Marchand was able to take a loose puck and break it out of the Boston zone, gaining speed into the neutral zone and all the way into the Washington zone. Alex Ovechkin gave him a couple of slashes, and that was enough for the penalty shot.

Marchand took care of the rest, beating Braden Holtby five-hole with the penalty shot to give the Bruins the lead.

First period, 4:51, 0-0: The Bruins, who look a little lethargic in the early going, will now have to kill the game’s first penalty.

First period, 0:01, 0-0: It’s time to play hockey. The B’s and Caps are under way in Washington.

6:59 p.m.: Chris Bourque will make his return to the lineup, and he’ll get a chance to face off against his former team.

The forward was scratched Sunday night, but he’ll make his return in this one. Jay Pandolfo, who had played the last two games, will be a healthy scratch along with Lane MacDermid and Aaron Johnson.

6:50 p.m.: We’re only a few moments away from the Bruins and Capitals getting under way from Washington.

I could lay out the Capitals’ lines for you, but I’m going to let Jack Edwards handle that. Check out his crazy game card right here, which has been updated with the Caps’ lines. It’s pretty intense.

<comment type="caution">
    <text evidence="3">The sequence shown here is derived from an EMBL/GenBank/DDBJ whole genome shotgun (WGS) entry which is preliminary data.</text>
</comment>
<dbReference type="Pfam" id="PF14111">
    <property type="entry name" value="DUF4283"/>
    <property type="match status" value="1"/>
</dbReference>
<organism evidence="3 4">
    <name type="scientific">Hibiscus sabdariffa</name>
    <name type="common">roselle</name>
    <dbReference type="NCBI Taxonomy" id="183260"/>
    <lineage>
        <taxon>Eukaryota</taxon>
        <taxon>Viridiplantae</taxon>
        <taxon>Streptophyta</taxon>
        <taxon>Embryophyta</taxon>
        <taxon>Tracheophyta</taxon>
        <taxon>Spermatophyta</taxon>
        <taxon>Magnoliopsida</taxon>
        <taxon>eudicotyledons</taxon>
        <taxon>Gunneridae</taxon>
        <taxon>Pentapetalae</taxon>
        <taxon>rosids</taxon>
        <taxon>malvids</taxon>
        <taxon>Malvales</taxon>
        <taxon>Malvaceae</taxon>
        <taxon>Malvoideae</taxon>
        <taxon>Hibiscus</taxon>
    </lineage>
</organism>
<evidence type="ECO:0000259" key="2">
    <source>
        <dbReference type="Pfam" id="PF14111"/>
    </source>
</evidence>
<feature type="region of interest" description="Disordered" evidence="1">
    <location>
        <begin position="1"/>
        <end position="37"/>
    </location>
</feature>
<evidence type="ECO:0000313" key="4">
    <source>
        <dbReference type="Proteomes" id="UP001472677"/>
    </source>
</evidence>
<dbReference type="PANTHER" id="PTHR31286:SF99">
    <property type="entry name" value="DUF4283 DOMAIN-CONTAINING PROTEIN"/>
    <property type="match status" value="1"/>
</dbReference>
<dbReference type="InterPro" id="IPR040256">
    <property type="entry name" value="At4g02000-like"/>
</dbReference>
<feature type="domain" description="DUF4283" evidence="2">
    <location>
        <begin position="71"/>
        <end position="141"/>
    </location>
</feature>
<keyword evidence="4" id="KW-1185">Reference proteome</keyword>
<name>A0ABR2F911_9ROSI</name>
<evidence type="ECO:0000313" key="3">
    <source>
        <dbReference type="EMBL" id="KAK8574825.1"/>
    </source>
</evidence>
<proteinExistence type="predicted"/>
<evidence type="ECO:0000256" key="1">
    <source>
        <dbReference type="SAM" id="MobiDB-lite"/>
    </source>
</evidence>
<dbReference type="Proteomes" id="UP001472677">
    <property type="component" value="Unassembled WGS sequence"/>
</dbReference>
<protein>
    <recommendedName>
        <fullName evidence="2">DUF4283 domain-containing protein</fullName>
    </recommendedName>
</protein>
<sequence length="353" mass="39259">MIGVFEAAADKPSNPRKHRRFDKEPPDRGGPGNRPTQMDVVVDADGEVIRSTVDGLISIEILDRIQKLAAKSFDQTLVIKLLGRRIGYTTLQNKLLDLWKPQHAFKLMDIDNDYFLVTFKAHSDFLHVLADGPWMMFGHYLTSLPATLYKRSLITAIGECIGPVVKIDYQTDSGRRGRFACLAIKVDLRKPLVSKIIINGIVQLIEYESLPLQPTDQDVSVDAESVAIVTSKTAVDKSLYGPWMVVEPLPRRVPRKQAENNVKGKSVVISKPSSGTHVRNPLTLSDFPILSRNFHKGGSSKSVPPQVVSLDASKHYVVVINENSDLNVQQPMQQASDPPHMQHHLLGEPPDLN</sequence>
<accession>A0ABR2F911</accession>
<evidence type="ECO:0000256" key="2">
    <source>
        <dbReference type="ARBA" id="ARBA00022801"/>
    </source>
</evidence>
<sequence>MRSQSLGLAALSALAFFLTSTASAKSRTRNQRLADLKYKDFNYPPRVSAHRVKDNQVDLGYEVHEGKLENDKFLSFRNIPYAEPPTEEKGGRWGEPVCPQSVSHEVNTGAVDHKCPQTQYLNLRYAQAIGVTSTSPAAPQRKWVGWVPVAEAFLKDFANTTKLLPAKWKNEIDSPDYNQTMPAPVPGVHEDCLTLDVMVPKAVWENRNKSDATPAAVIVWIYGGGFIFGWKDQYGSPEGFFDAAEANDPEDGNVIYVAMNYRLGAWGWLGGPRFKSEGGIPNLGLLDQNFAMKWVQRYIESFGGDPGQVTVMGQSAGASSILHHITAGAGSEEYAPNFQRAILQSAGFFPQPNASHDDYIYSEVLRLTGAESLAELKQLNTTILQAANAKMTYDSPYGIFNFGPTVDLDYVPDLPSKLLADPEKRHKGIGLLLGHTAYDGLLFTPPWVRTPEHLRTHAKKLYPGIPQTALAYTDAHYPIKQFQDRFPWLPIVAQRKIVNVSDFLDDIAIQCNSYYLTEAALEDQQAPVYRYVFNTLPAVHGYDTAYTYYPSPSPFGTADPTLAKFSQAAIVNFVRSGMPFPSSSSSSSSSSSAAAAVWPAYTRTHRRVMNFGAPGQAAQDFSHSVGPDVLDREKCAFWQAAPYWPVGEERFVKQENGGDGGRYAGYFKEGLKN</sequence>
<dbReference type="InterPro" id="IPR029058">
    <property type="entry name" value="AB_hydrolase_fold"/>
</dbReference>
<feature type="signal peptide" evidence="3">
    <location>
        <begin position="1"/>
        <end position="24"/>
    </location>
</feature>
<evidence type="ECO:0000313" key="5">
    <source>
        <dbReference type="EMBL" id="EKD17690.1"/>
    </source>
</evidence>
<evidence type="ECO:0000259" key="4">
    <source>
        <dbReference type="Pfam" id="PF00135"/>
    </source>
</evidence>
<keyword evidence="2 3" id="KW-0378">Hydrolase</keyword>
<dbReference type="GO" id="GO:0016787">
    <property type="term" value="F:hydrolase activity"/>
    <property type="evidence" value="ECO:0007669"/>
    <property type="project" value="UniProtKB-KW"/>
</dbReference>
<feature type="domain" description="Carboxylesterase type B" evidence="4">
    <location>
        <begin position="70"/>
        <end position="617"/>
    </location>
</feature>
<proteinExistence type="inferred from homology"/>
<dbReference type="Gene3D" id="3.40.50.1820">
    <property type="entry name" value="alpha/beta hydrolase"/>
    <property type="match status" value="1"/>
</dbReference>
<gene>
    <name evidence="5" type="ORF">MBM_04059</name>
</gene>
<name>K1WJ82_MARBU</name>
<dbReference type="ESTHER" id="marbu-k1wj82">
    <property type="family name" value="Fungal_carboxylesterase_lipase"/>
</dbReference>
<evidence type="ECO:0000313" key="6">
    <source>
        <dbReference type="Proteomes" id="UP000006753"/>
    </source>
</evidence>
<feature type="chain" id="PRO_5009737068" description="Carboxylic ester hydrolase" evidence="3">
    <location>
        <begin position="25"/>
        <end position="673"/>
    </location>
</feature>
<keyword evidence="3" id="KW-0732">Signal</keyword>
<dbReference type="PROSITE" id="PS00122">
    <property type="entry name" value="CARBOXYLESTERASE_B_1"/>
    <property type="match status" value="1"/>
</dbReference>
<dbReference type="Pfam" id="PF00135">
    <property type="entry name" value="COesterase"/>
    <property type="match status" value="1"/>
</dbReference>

5:52 p.m.: Cam Neely made his weekly radio appearance on 98.5 The Sports Hub this afternoon, and unsurprisingly, he spoke about hockey.

Since I love you all, I transcribed his comments. You can read the bulk of those — the ones surrounding diving in NHL — by clicking here.

Neely spoke about some other things. Here we go.

On Zdeno Chara fighting on Sunday night: “I absolutely have no problem with what Z did. We all hated missing Z for 17 minutes, but it was a reactionary thing and it was the right thing to.”

On whether the Canadiens build their team a certain way:  “You look at across the league, and I’m not gonna sit here and talk about how the Montreal Canadiens build their team. That’s their choice and their prerogative. Just like I don’t think they would talk about how we build our team. If you look at various teams throughout the league, go back in years, there are certain teams that build certain ways. … I think that transcends generations.

3:35 p.m.: If you were hoping the Bruins might be bringing in Stephen Weiss at the deadline from the Panthers, you’re out of luck.